But at my size now, I simply don’t need the same amount of food I needed when I was heavier, even though I am significantly more active now. And that’s a pretty hard mental hurdle to overcome.

I’ve genuinely struggled with the fact that sometimes a serving size of even a healthy salad is too much for me. In fact, I don’t like to admit this, but I think deep down, I often eat past satisfaction because I *know* there are 6 points in X meal. And I feel “entitled” to all of it. This isn’t emotion-driven but rather habit-driven. Since it’s not “over-eating” I’d been able to justify it in my mind. But here’s the rub: if it’s past satisfaction, it is overeating!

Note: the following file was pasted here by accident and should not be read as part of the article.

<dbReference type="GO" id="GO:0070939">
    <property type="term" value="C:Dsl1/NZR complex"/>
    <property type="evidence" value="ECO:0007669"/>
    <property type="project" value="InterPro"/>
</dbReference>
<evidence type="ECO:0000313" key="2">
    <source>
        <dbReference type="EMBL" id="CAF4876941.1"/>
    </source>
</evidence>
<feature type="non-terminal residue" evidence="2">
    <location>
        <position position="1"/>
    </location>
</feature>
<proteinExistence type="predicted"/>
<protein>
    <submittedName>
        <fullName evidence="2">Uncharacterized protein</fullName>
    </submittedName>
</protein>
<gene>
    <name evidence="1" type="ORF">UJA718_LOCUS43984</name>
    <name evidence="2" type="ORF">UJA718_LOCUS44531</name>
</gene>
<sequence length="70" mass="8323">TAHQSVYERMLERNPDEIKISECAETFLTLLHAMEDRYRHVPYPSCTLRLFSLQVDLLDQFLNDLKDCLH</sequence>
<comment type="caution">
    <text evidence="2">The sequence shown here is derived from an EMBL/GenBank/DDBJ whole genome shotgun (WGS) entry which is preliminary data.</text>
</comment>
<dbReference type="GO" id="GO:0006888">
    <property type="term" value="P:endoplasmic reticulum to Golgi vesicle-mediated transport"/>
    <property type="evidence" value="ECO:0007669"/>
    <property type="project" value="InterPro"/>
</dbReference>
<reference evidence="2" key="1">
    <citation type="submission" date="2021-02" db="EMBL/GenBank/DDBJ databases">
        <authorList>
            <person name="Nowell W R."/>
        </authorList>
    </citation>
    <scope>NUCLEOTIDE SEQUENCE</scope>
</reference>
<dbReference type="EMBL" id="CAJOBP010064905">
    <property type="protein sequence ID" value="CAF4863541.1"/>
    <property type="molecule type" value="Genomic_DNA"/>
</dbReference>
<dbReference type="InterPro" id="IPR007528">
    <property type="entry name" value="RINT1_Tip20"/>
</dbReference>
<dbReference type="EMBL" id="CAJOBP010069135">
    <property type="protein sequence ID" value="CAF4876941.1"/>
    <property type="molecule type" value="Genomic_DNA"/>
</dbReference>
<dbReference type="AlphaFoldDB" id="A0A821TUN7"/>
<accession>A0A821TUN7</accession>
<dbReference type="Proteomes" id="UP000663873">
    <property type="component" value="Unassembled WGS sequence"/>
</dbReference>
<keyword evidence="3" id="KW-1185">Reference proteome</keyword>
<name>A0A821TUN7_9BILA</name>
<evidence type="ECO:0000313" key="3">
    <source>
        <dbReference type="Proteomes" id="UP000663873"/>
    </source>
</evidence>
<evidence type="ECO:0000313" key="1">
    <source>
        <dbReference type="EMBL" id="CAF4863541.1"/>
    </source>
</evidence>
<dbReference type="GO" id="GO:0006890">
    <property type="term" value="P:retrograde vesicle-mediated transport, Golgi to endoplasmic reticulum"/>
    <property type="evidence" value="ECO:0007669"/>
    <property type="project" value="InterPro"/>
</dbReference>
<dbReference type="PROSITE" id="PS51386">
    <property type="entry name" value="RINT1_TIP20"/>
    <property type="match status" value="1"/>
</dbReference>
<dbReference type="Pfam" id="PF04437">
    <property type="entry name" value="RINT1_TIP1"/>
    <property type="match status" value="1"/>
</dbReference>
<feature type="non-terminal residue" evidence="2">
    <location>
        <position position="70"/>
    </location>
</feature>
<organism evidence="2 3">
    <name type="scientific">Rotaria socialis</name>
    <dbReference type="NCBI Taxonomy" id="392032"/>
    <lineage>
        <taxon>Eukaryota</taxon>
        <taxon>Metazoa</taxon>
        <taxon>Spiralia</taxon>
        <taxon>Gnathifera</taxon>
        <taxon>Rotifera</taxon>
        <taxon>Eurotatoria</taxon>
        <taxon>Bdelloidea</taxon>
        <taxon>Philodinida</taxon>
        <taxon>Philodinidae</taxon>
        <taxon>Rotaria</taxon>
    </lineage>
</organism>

To combat this, I switched over to the Core program; a primary tenet of Core is eating to satisfaction and not beyond—not worrying so much about portions. But even during my Core weeks/months, I still tended to feel entitled to a full serving, and didn’t really pay much attention to hunger queues.

I didn’t listen to my body to tell me when I was satisfied. I didn’t wait for the “sigh” so many describe feeling–even though I know I’ve felt it often, usually half-way through my meal. I can recognize it, but don’t always stop. (Incidentally, I have better control at restaurants than with my own cooking). Since I pack my own lunches, for example, I know what “should” satisfy me. But more often than not, I would find myself full on half. And quite frankly, that pissed me off!